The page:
James Lloyd

JAMES LLOYD (1905-1974)

Girl beside a lake  1955

ink, watercolour, and gouache

signed and dated

12 x 15 ins (30.5 x 38.1 cm)



Arthur Jeffress Gallery, purchased by Mrs E. B. Mayne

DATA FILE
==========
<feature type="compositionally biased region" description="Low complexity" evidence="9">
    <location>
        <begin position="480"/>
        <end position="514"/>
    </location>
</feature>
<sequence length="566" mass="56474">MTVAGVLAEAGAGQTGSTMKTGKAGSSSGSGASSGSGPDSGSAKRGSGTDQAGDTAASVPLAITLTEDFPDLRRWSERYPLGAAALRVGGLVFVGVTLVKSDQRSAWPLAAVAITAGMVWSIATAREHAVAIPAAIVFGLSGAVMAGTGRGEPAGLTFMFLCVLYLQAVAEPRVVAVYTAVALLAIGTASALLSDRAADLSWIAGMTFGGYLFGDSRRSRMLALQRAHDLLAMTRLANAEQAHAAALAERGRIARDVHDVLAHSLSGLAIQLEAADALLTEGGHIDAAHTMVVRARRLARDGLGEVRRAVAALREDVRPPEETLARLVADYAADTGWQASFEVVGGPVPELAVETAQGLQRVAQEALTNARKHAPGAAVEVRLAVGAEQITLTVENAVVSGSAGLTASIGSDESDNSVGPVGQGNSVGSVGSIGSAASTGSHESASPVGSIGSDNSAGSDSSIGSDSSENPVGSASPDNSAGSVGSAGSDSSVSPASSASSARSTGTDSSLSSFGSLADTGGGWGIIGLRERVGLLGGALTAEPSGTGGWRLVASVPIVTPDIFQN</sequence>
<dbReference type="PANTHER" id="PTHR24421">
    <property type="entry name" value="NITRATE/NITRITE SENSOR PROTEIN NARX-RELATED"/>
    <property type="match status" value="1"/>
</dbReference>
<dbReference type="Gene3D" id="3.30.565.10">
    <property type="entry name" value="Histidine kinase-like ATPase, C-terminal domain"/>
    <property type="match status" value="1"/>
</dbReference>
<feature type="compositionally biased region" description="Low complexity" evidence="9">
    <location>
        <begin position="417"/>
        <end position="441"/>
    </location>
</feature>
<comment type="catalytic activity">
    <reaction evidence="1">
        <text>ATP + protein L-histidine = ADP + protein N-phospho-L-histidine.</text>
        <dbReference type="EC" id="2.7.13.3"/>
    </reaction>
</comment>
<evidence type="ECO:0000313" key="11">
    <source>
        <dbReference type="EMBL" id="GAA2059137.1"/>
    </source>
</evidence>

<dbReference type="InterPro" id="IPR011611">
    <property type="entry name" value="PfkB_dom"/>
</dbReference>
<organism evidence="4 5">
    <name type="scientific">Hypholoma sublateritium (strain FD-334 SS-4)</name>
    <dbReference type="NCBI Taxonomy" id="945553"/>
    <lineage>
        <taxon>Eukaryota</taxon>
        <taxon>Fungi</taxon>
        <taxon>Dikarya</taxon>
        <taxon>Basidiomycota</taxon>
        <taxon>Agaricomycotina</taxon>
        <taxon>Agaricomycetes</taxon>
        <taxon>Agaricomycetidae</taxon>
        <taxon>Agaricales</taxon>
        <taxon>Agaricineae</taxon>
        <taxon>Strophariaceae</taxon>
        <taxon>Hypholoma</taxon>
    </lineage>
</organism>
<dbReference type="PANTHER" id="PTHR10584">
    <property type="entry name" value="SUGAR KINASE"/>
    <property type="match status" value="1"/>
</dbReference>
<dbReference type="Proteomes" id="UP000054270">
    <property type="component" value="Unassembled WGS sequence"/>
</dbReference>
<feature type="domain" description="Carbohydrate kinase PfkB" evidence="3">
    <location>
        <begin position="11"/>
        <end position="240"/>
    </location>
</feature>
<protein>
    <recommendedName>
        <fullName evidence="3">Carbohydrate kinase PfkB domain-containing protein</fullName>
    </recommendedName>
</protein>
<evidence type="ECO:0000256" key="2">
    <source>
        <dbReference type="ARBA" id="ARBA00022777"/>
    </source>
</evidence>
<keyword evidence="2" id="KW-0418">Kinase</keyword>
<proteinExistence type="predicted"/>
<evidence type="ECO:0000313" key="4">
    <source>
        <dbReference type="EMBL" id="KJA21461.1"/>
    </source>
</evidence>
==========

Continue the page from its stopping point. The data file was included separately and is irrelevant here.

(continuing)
Lloyd was described by L.S.Lowry as the most important British naïve painter of today. He only began to paint seriously at the age of forty-eight, having worked in a variety of menial, agricultural and part-time jobs. His first exhibition was in 1958, at Arthur Jeffress Gallery, London’s home for naive and ‘primitive’ artists: with the demise of the eccentric Jeffress, Lloyd (with others from the gallery) joined London’s Portal Gallery, showing there from 1964 until his death. He became their most critically acclaimed artist. Born in Cheshire, he led a reclusive life in rural Yorkshire from the 1940s onwards. He was a countryman to the last, which was reflected in his choice of subject matter. He was championed by critics, dealers, and collectors from the outset, becoming something of a celebrity in the 1960s. He was the subject of Ken Russell’s 1963 film The Dotty World of James Lloyd, and was later intriguingly cast by Russell as the Douanier Rousseau in his biopic film about the French painter. In 1973, he won the International Award for best Primitive painter at Zagreb. A posthumous retrospective was held at Camden Arts Centre in 1977. His work is held in many museum collections in the UK and the USA.